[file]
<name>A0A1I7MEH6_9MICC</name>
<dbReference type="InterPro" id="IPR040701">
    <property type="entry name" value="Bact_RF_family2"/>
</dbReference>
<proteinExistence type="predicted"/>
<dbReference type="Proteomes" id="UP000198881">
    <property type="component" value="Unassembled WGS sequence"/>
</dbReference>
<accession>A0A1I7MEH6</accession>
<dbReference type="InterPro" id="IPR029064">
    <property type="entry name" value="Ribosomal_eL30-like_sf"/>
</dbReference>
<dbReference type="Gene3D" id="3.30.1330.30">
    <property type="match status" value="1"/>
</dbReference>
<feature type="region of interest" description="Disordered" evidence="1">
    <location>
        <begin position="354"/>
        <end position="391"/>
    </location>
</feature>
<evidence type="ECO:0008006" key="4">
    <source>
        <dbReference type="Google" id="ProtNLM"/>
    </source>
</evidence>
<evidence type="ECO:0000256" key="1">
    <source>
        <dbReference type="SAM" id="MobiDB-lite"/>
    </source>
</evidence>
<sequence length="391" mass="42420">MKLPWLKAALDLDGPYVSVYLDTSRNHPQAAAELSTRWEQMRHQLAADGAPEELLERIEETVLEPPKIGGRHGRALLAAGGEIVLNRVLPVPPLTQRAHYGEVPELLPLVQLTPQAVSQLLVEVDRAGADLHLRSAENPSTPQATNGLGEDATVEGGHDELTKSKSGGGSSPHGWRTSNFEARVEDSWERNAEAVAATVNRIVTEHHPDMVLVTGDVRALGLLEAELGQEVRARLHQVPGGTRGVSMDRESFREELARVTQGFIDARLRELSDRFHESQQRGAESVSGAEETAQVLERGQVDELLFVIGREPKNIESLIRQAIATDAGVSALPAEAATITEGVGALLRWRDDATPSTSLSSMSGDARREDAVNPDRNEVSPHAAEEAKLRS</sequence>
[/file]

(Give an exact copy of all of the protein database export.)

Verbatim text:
<name>A0A1I7MEH6_9MICC</name>
<dbReference type="InterPro" id="IPR040701">
    <property type="entry name" value="Bact_RF_family2"/>
</dbReference>
<proteinExistence type="predicted"/>
<dbReference type="Proteomes" id="UP000198881">
    <property type="component" value="Unassembled WGS sequence"/>
</dbReference>
<accession>A0A1I7MEH6</accession>
<dbReference type="InterPro" id="IPR029064">
    <property type="entry name" value="Ribosomal_eL30-like_sf"/>
</dbReference>
<dbReference type="Gene3D" id="3.30.1330.30">
    <property type="match status" value="1"/>
</dbReference>
<feature type="region of interest" description="Disordered" evidence="1">
    <location>
        <begin position="354"/>
        <end position="391"/>
    </location>
</feature>
<evidence type="ECO:0008006" key="4">
    <source>
        <dbReference type="Google" id="ProtNLM"/>
    </source>
</evidence>
<evidence type="ECO:0000256" key="1">
    <source>
        <dbReference type="SAM" id="MobiDB-lite"/>
    </source>
</evidence>
<sequence length="391" mass="42420">MKLPWLKAALDLDGPYVSVYLDTSRNHPQAAAELSTRWEQMRHQLAADGAPEELLERIEETVLEPPKIGGRHGRALLAAGGEIVLNRVLPVPPLTQRAHYGEVPELLPLVQLTPQAVSQLLVEVDRAGADLHLRSAENPSTPQATNGLGEDATVEGGHDELTKSKSGGGSSPHGWRTSNFEARVEDSWERNAEAVAATVNRIVTEHHPDMVLVTGDVRALGLLEAELGQEVRARLHQVPGGTRGVSMDRESFREELARVTQGFIDARLRELSDRFHESQQRGAESVSGAEETAQVLERGQVDELLFVIGREPKNIESLIRQAIATDAGVSALPAEAATITEGVGALLRWRDDATPSTSLSSMSGDARREDAVNPDRNEVSPHAAEEAKLRS</sequence>